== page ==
So after the face has been painstakingly put on, what’s next? Drying. The jug has to dry out as much as possible while sitting on a shelf. The other main cause of kiln explosions is moisture trying to leave the clay at a rapid rate when firing. Imagine if you will microscopic boiling droplets of water turning to steam and racing out of the clay to head out into the world. If those droplets can’t get out fast enough then… BOOM! Sad faces and “cleanup on isle 3 please Dan!” I worked in a grocery store as a teenager and I would hear that over the load speaker when someone’s four year old grabbed a jar of sweet pickles and turned aisle 3 into a gherkin skating rink. But that’s another story.
When I get enough silly faces to fill up the kiln – with maybe some beer mugs and a bowl or two thrown in for good measure – then it’s time for the first firing. That’s correct, you heard me right, they need to be fired twice. The bisque firing is the first firing to 1940 degrees Fahrenheit. It’s to get rid of any remaining moisture, burn off carbon in the clay, and get it ready for glazing. The second firing is to fire the clay up to a temperature to melt glaze, and to make the clay vitrified or non-porous. I fire the second time to 2232 degree Fahrenheit. People fire to different temperatures depending on the clay body they use, and the temperatures I fire at are common for electric kilns. When firing in a gas or wood fired kiln the temperature are typically slightly higher by about 150 or more degrees.
As I’m writing this I can hear the clunking sound from my Skunk Works of 220VAC being turned on and off controlled by a rudimentary computer attached to the electric kiln, and it’s slowly bringing the temperature up. After this first firing I will glaze my jugs by pouring the glaze inside and swishing it around for a few seconds before pouring the remaining glaze back into the bucket. I then paint glaze onto the outside of the jugs depending on the effect I’m looking for. If I had a big bucket of glaze I could dip the whole piece in if I wanted to. If I did that I would need to paint wax onto the bottom to keep glaze from sticking to it. After all you don’t want to fuse the jug onto the kiln shelf, it’s a pain to remove fused pottery from shelves and involves a hammer and chisel. I normally put what’s called kiln wash on the shelves to prevent accidental fusing to the shelf from stray drips.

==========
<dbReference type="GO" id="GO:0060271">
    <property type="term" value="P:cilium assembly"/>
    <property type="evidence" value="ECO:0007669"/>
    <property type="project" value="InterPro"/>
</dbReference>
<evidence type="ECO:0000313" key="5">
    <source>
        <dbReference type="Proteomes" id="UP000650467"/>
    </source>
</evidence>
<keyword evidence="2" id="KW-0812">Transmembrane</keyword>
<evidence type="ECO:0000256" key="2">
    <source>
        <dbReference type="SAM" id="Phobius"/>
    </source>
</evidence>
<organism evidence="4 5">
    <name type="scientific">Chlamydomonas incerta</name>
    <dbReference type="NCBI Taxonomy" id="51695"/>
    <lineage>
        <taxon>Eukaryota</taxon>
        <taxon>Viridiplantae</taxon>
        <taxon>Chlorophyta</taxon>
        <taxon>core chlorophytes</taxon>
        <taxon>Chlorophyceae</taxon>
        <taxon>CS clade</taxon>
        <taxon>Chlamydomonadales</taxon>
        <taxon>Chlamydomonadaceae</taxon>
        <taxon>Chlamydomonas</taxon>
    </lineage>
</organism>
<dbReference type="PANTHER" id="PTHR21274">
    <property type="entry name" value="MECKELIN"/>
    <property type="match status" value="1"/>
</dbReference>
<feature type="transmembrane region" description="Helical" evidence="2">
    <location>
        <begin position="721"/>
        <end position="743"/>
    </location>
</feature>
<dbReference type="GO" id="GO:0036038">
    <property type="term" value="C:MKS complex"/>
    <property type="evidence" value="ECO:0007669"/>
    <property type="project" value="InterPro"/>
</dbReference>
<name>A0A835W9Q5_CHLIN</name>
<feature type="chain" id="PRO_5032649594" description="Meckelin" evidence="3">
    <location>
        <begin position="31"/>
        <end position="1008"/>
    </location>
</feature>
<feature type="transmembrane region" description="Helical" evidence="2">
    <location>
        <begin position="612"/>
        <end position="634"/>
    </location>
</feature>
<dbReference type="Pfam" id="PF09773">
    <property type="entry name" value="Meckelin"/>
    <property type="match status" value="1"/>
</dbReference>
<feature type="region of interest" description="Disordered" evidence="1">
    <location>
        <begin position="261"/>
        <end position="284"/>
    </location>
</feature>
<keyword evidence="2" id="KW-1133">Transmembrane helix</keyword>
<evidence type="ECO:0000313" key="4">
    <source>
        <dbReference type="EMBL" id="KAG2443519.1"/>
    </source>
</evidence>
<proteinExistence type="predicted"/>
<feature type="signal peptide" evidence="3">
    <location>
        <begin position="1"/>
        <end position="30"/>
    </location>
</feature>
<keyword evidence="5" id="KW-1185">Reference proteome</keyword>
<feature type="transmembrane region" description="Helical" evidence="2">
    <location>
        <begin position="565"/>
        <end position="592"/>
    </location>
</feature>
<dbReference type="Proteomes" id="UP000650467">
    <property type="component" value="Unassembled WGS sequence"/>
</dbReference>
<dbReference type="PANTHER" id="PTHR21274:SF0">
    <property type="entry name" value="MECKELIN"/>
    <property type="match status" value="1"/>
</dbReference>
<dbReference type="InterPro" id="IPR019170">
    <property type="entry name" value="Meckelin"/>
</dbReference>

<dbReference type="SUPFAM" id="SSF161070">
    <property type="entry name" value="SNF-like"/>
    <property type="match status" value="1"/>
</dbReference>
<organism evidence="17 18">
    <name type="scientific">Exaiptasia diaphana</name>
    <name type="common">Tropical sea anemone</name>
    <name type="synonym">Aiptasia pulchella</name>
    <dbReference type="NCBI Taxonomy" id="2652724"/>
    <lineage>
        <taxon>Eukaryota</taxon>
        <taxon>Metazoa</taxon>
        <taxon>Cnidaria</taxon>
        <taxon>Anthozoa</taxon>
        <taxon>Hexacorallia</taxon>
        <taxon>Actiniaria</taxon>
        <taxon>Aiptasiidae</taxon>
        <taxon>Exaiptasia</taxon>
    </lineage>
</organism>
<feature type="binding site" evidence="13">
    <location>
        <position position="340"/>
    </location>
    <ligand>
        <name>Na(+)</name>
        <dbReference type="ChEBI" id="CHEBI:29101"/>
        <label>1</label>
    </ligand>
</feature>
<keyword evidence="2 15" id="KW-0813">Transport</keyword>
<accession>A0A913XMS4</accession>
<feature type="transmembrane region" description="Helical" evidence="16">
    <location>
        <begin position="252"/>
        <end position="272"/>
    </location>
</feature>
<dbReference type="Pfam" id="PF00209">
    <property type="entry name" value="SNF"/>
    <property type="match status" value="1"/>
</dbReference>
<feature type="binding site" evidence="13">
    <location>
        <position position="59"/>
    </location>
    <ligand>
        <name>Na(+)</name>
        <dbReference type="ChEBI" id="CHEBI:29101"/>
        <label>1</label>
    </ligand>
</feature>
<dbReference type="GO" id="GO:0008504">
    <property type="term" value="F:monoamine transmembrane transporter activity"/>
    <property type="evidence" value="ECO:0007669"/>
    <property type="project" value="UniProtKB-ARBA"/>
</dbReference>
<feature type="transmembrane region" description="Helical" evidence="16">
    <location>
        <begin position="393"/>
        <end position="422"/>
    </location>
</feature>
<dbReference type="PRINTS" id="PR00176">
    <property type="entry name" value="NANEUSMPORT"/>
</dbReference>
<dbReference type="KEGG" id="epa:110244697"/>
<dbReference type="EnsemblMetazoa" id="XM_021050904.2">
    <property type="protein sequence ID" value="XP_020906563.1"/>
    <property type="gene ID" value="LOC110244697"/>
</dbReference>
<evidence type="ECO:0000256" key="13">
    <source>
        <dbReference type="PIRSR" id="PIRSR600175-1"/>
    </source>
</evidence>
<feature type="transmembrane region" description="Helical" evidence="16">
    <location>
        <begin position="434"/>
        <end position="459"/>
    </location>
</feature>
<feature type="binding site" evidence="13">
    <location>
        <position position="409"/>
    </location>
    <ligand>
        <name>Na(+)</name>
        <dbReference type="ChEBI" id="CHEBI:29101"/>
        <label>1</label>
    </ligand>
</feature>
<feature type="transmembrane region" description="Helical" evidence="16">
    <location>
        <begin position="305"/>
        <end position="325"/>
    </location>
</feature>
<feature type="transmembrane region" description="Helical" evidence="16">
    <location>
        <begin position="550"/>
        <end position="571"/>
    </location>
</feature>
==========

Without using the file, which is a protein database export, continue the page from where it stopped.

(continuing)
Now, the absolutely best part of all of this is opening the kiln after the second firing to see what has happened. It’s like being a six year old on Christmas morning. Seeing the results of my work is one of the best feelings in the world. I rub an abrasive stone over the bottom to make sure it’s smooth and won’t scratch a table when placed on it, and then take the time to get to know my new creations. But I don’t want to get too attached because they need to go find homes. Making pottery usually isn’t about the having; it’s about the making, and the creative process. If my shelves are full then I don’t have room to make more.
My latest creations that are for sale can be found here: https://www.etsy.com/shop/DanLaFollettePottery
So stop on by, and maybe you can create a new home for one of these goofy characters. I will always be adding more, so favor my shop and keep coming back to see what’s new. Hey I’m even happy if you just stop by now and then to see what kind of twisted thing I’ve come up with next.
About the Author: Dan LaFollette
I'm a father first, and married to a wonderfully supportive spouse that works her butt off for our family every day. I'm also a writer, techno nerd, potter, and humorist. I always have more interests than I have time to explore. br> View My ProfileI'm an observer of the human condition, and a lifelong student. The day I stop learning, will be the day I fall over dead.